What are the Data Subject Rights under the GDPR?

Even though the EU General Data Protection Regulation (GDPR) is now in effect, many organisations are still working towards compliance. That’s certainly not the end of the world, but organisations will run into serious problems if they aren’t equipped to deal with data subject rights.

The GDPR gives individuals eight rights relating to their personal data. Organisations must let individuals know how they can exercise these rights, and meet requests promptly. Failure to do so is a violation of the GDPR and could lead to disciplinary action.

The eight rights are:

  1. The right to be informed

Organisations need to tell individuals what data is being collected, how it’s being used, how long it will be kept and whether it will be shared with any third parties. This information must be communicated concisely and in plain language.

  1. The right of access

Individuals can submit subject access requests, which oblige organisations to provide a copy of any personal data they hold concerning the individual. Organisations have one month to produce this information, although there are exceptions for requests that are manifestly unfounded, repetitive or excessive.

  1. The right to rectification

If an individual discovers that the information an organisation holds on them is inaccurate or incomplete, they can request that it be updated. As with the right of access, organisations have one month to do this, and the same exceptions apply.

  1. The right to erasure

Individuals can request that organisations erase their data in certain circumstances, such as when the data is no longer necessary, the data was unlawfully processed or it no longer meets the lawful ground for which it was collected. This includes instances where the individual withdraws consent.

The right to erasure is also known as ‘the right to be forgotten’.

  1. The right to restrict processing

Individuals can request that an organisation limits the way it uses personal data. It’s an alternative to requesting the erasure of data, and might be used when an individual contests the accuracy of their personal data or when they no longer need the information but the organisation requires it to establish, exercise or defend a legal claim.

  1. The right to data portability

Individuals are permitted to obtain and reuse their personal data for their own purposes across different services. This right only applies to personal data that an individual has provided to data controllers by way of a contract or consent.

  1. The right to object

Individuals can object to the processing of personal data that is collected on the grounds of legitimate interests or the performance of a task in the interest/exercise of official authority. Organisations must stop processing information unless they can demonstrate compelling legitimate grounds for the processing that overrides the interests, rights and freedoms of the individual or if the processing is for the establishment or exercise of defence of legal claims.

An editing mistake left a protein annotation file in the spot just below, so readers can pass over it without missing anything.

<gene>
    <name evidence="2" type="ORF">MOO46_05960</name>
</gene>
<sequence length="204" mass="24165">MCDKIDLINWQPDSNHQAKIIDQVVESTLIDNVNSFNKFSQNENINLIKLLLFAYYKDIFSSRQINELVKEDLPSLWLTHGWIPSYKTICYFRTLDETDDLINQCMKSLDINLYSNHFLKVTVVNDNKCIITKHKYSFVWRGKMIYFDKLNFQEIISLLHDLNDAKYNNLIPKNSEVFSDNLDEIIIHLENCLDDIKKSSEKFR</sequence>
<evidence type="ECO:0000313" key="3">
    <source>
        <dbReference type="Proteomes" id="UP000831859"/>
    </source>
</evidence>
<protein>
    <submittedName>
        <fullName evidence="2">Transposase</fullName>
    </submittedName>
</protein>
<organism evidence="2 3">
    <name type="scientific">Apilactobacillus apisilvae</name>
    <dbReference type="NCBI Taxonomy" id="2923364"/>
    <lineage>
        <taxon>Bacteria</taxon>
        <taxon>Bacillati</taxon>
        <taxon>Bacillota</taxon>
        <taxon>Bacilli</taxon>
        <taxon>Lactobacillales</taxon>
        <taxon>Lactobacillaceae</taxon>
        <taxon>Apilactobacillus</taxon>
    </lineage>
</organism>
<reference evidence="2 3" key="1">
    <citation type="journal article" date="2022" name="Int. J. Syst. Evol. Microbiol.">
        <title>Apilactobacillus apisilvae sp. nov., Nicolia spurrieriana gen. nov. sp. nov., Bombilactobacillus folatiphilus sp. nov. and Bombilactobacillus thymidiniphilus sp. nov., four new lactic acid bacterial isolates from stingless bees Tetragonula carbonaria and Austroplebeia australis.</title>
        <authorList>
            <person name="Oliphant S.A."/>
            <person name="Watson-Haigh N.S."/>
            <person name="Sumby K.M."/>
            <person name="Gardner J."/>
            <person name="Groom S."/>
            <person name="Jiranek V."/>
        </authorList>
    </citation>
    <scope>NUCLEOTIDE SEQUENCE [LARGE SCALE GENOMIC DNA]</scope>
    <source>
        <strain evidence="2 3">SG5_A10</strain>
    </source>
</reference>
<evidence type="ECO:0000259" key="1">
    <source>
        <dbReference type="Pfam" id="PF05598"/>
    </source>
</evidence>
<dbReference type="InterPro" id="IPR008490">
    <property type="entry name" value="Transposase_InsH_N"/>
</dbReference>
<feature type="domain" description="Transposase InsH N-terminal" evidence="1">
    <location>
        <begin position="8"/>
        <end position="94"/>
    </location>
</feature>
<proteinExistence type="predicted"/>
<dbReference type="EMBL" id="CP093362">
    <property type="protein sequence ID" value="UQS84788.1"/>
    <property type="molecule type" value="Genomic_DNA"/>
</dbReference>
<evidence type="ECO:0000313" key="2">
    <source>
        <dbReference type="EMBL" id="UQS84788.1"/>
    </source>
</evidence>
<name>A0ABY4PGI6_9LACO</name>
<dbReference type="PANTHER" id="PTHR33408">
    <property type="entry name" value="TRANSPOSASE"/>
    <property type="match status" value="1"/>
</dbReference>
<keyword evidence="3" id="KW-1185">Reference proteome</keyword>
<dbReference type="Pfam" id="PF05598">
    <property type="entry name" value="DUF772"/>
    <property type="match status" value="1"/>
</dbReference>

1. Rights related to automated decision making including profiling

The GDPR includes provisions for decisions made with no human involvement, such as profiling, which uses personal data to make calculated assumptions about individuals. There are strict rules about this kind of processing, and individuals are permitted to challenge and request a review of the processing if they believe the rules aren’t being followed.

Become a GDPR expert

Although some of these rights were present in the GDPR’s predecessor, the Data Protection Act 1998, the Regulation has significantly strengthened the rules around them, and organisations need to plan accordingly. One of the most important steps is to educate employees on how to comply with requests lawfully. This requires a well-rounded knowledge of the GDPR and the other ways it affects organisations and data subjects.

Those who want to learn more about data subject rights and the GDPR’s other requirements should consider enrolling on our Certified EU GDPR Foundation and Practitioner Combination Course.

This five-day course provides a comprehensive overview of the GDPR and gives practical advice on planning, implementing and maintaining a GDPR compliance programme. Delivered by an experienced data protection practitioner, it’s ideal for both managers who are already involved in data protection and individuals who want to get started in the field.

You might also be interested in our EU GDPR Documentation Toolkit, which includes templates to help you comply with data subject access requests, as well as other policies and procedures.